Becoming an Orthopedic Clinical Specialist: Eight Key Questions
My name is Alexandra Rimmer and I graduated from Hamilton in 2013. I graduated as an arts major and math minor with a pre-med track. For me, art was the study of form and movement, which related to physical therapy in the sense that it is the study of analyzing patient’s movements and discovering why/how they were injured in the first place.
After Hamilton, I worked for a year as a PT aide and applied to physical therapy school. I received my Doctorate of Physical Therapy in May of 2017 and graduated with the academic performance award and alpha eta honor society.
In July of 2017, I began a physical therapy residency program at USC to become an orthopedic clinical specialist. I worked in the USC physical therapy faculty clinic for a year and I graduated from the residency in September 2018. Currently, I am studying for my next board licensing exam as an OCS. For the past month, I have been working in an outpatient physical therapy office in El Segundo, Calif.
How did you get started in this field?
As a child I had many injuries, between knee and ankle injuries. At the age of 16, one of my physical therapists mentioned that he could see me as a physical therapist and recommended that I started looking for schools. My primary interest was playing soccer as well as going to a school with great academics, so I ended up at Hamilton.
Physical therapy had always been on the back of my mind. Over my sophomore year winter break I had seen a chiropractor and he asked what my plan was for a summer internship. I had told him I hadn’t quite figured out what I wanted to do yet, and he recommended working as a physical therapy aide, and that the neighboring office was looking for an aide. I applied for the job and started working as an aide and absolutely loved it.
I switched from a math major to an art major and planned my schedule the next couple of years so I could take the required prerequisites. Over the course of the next three summers, I completed my prerequisites including anatomy and physiology, chemistry, and physics, while working at the same PT office that sparked my interest in the career.
What do you find the most rewarding about your role?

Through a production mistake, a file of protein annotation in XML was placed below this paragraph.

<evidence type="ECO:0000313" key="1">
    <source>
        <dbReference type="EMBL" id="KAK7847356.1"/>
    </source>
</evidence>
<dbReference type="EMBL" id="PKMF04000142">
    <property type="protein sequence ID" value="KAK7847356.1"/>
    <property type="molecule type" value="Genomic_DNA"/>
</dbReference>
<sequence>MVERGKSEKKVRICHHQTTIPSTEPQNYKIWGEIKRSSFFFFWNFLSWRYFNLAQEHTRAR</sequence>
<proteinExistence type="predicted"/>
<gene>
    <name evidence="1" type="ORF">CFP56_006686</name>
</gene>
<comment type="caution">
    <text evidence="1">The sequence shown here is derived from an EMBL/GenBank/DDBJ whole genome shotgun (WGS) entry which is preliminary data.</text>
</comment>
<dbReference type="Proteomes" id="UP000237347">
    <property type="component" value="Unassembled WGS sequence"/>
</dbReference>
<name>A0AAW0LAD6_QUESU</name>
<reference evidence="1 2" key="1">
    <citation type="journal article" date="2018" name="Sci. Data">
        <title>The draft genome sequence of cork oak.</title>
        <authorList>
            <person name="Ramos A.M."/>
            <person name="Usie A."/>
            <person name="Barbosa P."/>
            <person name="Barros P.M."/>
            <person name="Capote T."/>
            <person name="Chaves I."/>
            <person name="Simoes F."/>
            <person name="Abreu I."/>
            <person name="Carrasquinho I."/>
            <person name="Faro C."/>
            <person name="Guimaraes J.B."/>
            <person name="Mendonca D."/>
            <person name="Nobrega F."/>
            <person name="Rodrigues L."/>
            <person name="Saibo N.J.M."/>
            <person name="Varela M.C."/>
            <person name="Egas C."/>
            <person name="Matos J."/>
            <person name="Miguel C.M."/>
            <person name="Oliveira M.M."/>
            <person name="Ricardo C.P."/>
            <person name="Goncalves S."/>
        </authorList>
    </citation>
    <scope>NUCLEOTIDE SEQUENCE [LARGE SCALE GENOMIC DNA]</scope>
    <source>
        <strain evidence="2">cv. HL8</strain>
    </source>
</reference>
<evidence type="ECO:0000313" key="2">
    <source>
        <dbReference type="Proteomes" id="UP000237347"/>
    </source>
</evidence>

The thing that I enjoy the most about physical therapy is that I get to spend one on one time with my patients on a weekly or biweekly basis. Typically when people have an injury they are in a rut because they can no longer do what they want to do, whether is they are a soccer player with an ACL tear or someone with low back pain who is having trouble bending down to play with their child.
This field is so interesting because that physical therapy does not just involve the physical aspect of helping someone heal, but also the mental aspect, and sometimes I feel like more than a physical therapist because I offer therapeutic services just by listening. My life goals revolve around my patients.
I completed a residency because I wanted to start to become the best that I could be. I didn’t want to be a generalist and wanted to specialize in orthopedics. Completing a residency gave me the opportunity to reach clinical decisions faster and put me in a place where I would have been if I had been practicing for 5 years.
What are the greatest challenges you must deal with?
The greatest challenges are difficult patients who either are not improving or have difficult personalities. The best thing that I have found that helps is to be able to adjust your personality to connect with people from all backgrounds of life.
Describe what you do during a typical day or week.
My typical week includes 5-8 hour shifts, although it does change among different offices. I am seeing approximately 12-14 patients a day. I treat a range of injuries to neurologic pathologies, orthopedic injuries, and rheumatologic diseases to name a few.
What obligations does your workplace upon you outside of the ordinary work week?
Outside of the ordinary work week, I have to keep up with documentation, which is probably the worst part of the job. Especially when you start a job, you gain all these new patients and initial evaluations take the longest to write up. Also outside of an ordinary work week, I have to maintain my license by taking continuing education courses, which are typically on the weekends. Thankfully it’s only a weekend here and there and the courses are whatever you want. I will also be studying for my OCS over the next couple of weeks to prep for my exam in February
What skills or talents are most essential to be effective in this job?
The most essentials skills are that you are good at communicating, are a good listener, are practical and put others first.
Is there anything you wish you had done to prepare?
I wish I had known earlier exactly what I wanted to do and applied out of school. But in hindsight, I suppose having a year of working in between was a good way of resetting from the school mindset.
Any advice? What kinds of experiences would you most strongly recommend?
Get out there and shadow doctors, physical therapists and see as many different settings as you can. Schools will require experience and it is best to get them in a variety of places. I would also recommend volunteering in your community and building up your extracurricular activities because schools want students who are well rounded.
At Hamilton, Alexandra Rimmer '13 was an art major art and math minor with pre-med track. Shortly after receiving her doctorate of physical therapy, she entered a physical therapy residency program at USC to become an orthopedic clinical specialist. Alex is currently studying for her orthopedic clinical specialist licensing exam while working in an outpatient physical therapy office in El Segundo, Calif.